Today, it is not even as simple as not having the right to represent. The revolution, after all, was not successful. As Foucault points out, the passion and the jubilation were brief. The enigma passed. Much of the intellectual world (especially outside France) went back to the old way of doing things, 'uncritically' representing things and people, i.e., proceeding as though there was no crisis, as though their theories and methods gave them all the authority they needed to speak for the world and for history.
Postmodern writing expresses a commitment to the spirit of 1968. It would be unfair to call it nostalgic. Rather, it proposes an intellectual style that remains in opposition to certain ways of "thinking correctly". But this style, which of course is also a style of writing, or a range of such styles, has its own standards of correctness—or incorrectness, if you prefer. The writer must continuously undermine the tendency to read a text as a representation, as something other than a simulacrum, as something that is speaking for something or someone else. The writer must refuse to represent its subject-matter, must not try speak on its behalf, but instead engage with "all the forces that act under the representation of the identical".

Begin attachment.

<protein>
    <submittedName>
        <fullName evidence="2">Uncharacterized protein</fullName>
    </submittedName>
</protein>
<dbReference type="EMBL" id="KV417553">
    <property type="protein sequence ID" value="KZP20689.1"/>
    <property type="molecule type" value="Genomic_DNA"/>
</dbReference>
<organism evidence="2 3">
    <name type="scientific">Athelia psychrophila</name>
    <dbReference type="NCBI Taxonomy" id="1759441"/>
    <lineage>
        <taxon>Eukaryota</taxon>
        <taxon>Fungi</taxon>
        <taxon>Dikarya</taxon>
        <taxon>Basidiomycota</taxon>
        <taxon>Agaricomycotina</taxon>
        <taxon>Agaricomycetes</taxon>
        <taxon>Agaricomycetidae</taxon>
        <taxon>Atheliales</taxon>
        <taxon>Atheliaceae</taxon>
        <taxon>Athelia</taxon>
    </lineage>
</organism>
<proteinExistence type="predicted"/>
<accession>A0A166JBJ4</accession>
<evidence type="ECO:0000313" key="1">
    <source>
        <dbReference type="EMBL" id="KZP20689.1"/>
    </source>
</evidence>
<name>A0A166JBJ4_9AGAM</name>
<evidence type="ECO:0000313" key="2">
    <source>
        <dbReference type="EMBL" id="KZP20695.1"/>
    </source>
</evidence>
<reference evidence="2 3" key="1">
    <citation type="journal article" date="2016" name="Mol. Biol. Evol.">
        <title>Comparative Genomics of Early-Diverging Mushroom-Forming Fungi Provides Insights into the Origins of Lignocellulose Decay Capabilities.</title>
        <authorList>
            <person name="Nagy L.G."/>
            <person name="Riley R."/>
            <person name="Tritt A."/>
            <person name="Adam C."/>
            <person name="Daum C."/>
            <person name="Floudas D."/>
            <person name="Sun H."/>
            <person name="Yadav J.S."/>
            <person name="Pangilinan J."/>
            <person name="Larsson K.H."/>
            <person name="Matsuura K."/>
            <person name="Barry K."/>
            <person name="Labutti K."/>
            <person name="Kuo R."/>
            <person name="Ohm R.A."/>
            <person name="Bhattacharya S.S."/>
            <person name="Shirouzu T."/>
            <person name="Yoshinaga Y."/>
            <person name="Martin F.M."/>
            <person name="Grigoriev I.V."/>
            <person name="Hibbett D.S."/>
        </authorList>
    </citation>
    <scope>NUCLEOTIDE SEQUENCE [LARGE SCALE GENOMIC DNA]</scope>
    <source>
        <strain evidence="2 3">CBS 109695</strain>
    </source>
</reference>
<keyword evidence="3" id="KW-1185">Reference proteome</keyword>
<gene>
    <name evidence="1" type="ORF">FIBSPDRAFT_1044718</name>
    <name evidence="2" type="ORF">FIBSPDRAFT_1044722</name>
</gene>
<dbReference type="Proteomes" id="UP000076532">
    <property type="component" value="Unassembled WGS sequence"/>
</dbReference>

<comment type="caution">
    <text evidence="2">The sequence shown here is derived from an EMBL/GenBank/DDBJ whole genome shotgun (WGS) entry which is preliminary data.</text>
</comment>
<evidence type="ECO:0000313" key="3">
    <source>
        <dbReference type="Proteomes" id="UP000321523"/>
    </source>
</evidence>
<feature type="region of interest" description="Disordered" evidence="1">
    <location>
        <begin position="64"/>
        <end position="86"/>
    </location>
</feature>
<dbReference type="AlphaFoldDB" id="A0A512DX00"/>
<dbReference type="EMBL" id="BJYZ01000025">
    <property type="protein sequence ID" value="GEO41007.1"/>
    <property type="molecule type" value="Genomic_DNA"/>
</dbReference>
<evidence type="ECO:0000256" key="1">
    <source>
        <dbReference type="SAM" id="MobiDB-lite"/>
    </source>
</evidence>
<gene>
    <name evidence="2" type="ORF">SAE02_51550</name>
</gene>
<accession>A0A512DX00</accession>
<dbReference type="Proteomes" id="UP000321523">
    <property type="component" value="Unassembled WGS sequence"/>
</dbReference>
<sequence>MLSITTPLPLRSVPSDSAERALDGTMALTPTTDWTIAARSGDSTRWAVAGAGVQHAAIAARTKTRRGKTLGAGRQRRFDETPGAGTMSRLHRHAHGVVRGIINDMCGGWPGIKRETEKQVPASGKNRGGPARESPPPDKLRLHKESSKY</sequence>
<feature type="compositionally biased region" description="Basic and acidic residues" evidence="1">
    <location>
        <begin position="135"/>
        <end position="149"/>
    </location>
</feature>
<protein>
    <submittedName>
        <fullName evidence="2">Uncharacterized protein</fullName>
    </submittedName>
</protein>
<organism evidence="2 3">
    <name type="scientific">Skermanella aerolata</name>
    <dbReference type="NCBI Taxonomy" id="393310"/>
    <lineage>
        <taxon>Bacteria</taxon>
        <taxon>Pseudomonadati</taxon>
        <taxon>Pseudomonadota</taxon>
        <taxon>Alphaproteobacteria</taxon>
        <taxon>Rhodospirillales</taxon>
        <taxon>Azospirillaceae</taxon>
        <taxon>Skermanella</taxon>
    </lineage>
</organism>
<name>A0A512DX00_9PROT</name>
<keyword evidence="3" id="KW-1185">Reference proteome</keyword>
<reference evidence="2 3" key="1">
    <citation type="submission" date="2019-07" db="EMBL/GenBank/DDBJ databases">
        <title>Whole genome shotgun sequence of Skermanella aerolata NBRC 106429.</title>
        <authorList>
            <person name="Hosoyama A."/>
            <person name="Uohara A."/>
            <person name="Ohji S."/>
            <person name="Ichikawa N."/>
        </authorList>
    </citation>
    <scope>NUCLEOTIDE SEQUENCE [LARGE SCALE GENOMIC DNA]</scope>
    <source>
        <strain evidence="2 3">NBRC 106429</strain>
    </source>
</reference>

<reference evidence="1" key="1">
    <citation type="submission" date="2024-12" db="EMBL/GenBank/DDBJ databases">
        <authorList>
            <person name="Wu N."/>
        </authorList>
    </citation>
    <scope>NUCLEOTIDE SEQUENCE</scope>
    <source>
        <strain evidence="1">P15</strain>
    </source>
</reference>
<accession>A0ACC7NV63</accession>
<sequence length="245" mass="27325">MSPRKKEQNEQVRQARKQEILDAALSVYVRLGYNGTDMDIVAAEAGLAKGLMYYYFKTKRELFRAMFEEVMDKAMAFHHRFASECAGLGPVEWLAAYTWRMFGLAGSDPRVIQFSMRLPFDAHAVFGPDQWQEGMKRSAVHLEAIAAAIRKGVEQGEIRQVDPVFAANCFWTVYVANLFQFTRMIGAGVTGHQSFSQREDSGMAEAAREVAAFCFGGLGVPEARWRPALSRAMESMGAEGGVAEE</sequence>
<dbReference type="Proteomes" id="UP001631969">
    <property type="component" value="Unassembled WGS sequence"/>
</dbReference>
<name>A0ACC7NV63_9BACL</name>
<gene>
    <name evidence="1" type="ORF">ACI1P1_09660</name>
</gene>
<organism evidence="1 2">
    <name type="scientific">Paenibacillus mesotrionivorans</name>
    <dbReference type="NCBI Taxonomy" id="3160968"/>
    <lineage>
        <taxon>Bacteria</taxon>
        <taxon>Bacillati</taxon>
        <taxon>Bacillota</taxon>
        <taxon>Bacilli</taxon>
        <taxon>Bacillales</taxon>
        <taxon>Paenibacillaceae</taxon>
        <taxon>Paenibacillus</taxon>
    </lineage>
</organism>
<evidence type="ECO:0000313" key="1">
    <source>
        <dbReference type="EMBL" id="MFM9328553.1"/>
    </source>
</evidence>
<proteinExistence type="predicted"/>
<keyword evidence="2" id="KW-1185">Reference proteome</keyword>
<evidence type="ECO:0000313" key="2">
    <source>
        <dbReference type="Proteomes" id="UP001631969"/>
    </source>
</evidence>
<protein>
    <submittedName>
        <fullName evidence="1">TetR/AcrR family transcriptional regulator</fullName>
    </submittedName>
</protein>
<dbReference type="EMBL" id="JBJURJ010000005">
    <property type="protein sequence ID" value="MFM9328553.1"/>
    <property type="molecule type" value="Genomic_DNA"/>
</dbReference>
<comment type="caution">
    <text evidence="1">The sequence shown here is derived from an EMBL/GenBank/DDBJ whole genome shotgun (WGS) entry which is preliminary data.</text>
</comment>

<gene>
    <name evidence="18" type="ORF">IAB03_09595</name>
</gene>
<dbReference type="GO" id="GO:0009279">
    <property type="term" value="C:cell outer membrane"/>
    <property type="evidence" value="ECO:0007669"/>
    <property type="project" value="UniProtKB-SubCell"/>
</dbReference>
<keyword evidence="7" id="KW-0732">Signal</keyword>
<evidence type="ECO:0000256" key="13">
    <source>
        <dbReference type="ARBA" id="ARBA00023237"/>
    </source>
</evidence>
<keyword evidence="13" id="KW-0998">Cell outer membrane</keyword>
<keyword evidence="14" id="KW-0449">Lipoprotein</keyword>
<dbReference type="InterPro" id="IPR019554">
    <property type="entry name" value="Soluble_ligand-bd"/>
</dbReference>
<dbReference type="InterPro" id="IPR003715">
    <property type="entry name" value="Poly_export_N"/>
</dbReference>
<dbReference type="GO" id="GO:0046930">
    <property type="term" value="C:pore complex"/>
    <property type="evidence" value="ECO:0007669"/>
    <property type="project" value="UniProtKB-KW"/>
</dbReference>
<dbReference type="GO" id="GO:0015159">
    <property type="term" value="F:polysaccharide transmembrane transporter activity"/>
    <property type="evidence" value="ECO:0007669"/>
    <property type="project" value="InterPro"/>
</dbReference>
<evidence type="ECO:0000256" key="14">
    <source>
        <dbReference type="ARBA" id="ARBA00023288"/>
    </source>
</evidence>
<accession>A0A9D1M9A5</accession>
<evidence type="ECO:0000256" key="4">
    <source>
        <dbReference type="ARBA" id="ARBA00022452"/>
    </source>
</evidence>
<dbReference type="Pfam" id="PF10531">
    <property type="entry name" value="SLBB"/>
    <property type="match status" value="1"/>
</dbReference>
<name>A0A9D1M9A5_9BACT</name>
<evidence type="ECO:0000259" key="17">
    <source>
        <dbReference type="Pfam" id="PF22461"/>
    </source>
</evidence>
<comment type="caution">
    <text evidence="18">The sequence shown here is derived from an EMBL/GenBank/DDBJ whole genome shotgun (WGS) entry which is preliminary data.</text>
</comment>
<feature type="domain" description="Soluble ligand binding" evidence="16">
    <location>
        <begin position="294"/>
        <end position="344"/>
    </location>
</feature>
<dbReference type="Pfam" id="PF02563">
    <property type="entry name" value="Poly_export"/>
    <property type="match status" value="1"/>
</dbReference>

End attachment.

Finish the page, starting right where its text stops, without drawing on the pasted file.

It isn't easy, of course. But it is, today, one approach to research in the social sciences, including management studies. Once you have made the commitment, you have defined your problem of writing in a particular way.
Update (19/05/09): I want to emphasize the words "came into its own". Postmodernism did not begin in 1968, but May 1968 marks the point at which postmodernist thinking went definitively "mainstream" as it were. For many, what would later be called the "postmodern condition" was now a reality.
Tuesday, March 25, 2008
As a European, he was acutely aware of being cut off from France.
Introduction to the Unquiet Grave